In 2015, with the backing of Racing Steps Foundation, Rory joined Team KRP run by Mark Keen and entered the international stage with the Spanish RFME CEV National Championship. Following his 14th birthday in September, he then also dipped his toe into the FIM CEV Repsol Moto3 Junior World Championship (the breeding ground for past, present and future MotoGP stars). Running alongside his RSF campaign, Rory was also competing throughout Europe in the prestigious Red Bull MotoGP Rookies Cup (support race series to MotoGP through which both of 2015’s Moto3 and Moto2 champions graduated). Bennetts carried on their support for Rory throughout the 2015 season, as did Tokheim, and Rory was also confirmed as an Arai supported rider for all championships.
In 2016, Rory continued his education on the KRP-run FTR KTM in the Junior World Championship, as well as in the Red Bull Rookies, where he would go on to score podium finishes at Aragon and Assen on his way to sixth in the final standings. The following year opened with the now 15-year-old Rory winning the first race of the Rookies Cup, at Jerez, while the Junior World Championship brought best finishes of fifth place, now on a KTM RC250R (M36) run by KRP. The season wasn’t all rosy though, with a number of crashes – not to mention a lack of data for the KTM – denting the confidence and blunting his challenge.
With Racing Steps Foundation winding up its operation at the end of the 2017 season, Rory found himself without a ride for 2018. Dorna kindly stepped in, offering a place in the inaugural British Talent Cup. With four wins, Rory convincingly won the title. He also made the progression to bigger bikes, supplementing his Talent Cup outings with race winning Scottish championship appearances on a Kirkcaldy Kawasaki supplied ZX-6R and entering three rounds of the Pirelli National Superstock 600 championship, where he impressed each time.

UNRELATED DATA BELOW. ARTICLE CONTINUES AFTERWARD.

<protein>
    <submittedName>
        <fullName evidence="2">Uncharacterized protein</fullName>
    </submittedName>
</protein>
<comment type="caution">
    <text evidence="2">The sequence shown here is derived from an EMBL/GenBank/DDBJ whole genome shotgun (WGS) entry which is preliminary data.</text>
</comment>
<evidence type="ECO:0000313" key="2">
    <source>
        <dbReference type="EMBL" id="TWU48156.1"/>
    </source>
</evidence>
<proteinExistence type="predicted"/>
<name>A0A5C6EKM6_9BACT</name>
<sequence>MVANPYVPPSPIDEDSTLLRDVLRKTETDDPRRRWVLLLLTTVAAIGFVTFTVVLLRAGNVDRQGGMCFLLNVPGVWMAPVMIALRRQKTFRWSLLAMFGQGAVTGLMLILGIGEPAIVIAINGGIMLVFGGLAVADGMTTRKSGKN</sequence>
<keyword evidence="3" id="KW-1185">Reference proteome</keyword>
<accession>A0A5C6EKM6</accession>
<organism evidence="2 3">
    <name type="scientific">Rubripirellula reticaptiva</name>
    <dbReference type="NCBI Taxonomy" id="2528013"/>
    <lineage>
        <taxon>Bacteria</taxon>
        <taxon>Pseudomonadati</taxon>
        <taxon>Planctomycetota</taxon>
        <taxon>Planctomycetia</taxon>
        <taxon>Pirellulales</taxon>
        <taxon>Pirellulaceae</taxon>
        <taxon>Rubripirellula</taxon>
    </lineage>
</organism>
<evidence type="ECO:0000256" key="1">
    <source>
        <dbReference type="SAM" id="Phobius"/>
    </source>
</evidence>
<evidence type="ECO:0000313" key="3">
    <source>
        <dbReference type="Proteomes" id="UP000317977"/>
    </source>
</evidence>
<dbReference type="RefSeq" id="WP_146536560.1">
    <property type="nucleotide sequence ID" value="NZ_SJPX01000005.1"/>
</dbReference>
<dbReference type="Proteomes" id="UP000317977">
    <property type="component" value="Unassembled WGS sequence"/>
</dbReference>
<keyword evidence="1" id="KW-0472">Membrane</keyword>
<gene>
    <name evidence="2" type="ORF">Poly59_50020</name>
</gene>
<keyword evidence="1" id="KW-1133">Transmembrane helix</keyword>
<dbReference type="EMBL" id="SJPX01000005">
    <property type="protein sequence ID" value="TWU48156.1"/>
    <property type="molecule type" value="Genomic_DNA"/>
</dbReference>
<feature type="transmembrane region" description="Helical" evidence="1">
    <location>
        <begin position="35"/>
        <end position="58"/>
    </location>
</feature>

In 2019 Rory remained on a Kawasaki. Running a largely standard, privately run, ZX-6R supplied by British Superbike legend Chris Walker, 17-year-old Rory once again followed in the tyre tracks of Crutchlow and Lowes by competing in the British Supersport Championship. Leading Scottish legal firm Watermans came on board as title sponsors and, in a sometimes challenging campaign, the young Scot developed throughout the season, ending the year as the top ranked Kawasaki rider and best rookie – taking a podium at Donington Park on his way to seventh in the final standings.
The performances did not go unnoticed and for 2020 Rory was picked up by the Team Appleyard Macadam Racing/Tysers Yamaha squad, Yamaha Motor UK’s officially supported team in the British Supersport Championship. The start of the season was delayed due to the Coronavirus pandemic but when it finally did get underway Rory was in sensational form. He made his mark with two runaway wins in the opening round at Donington Park, and followed them up with further doubles at Snetterton and Silverstone, becoming the youngest ever British Supersport champion with a further win on the Donington Park Grand Prix circuit in October, exactly one week after his 19th birthday.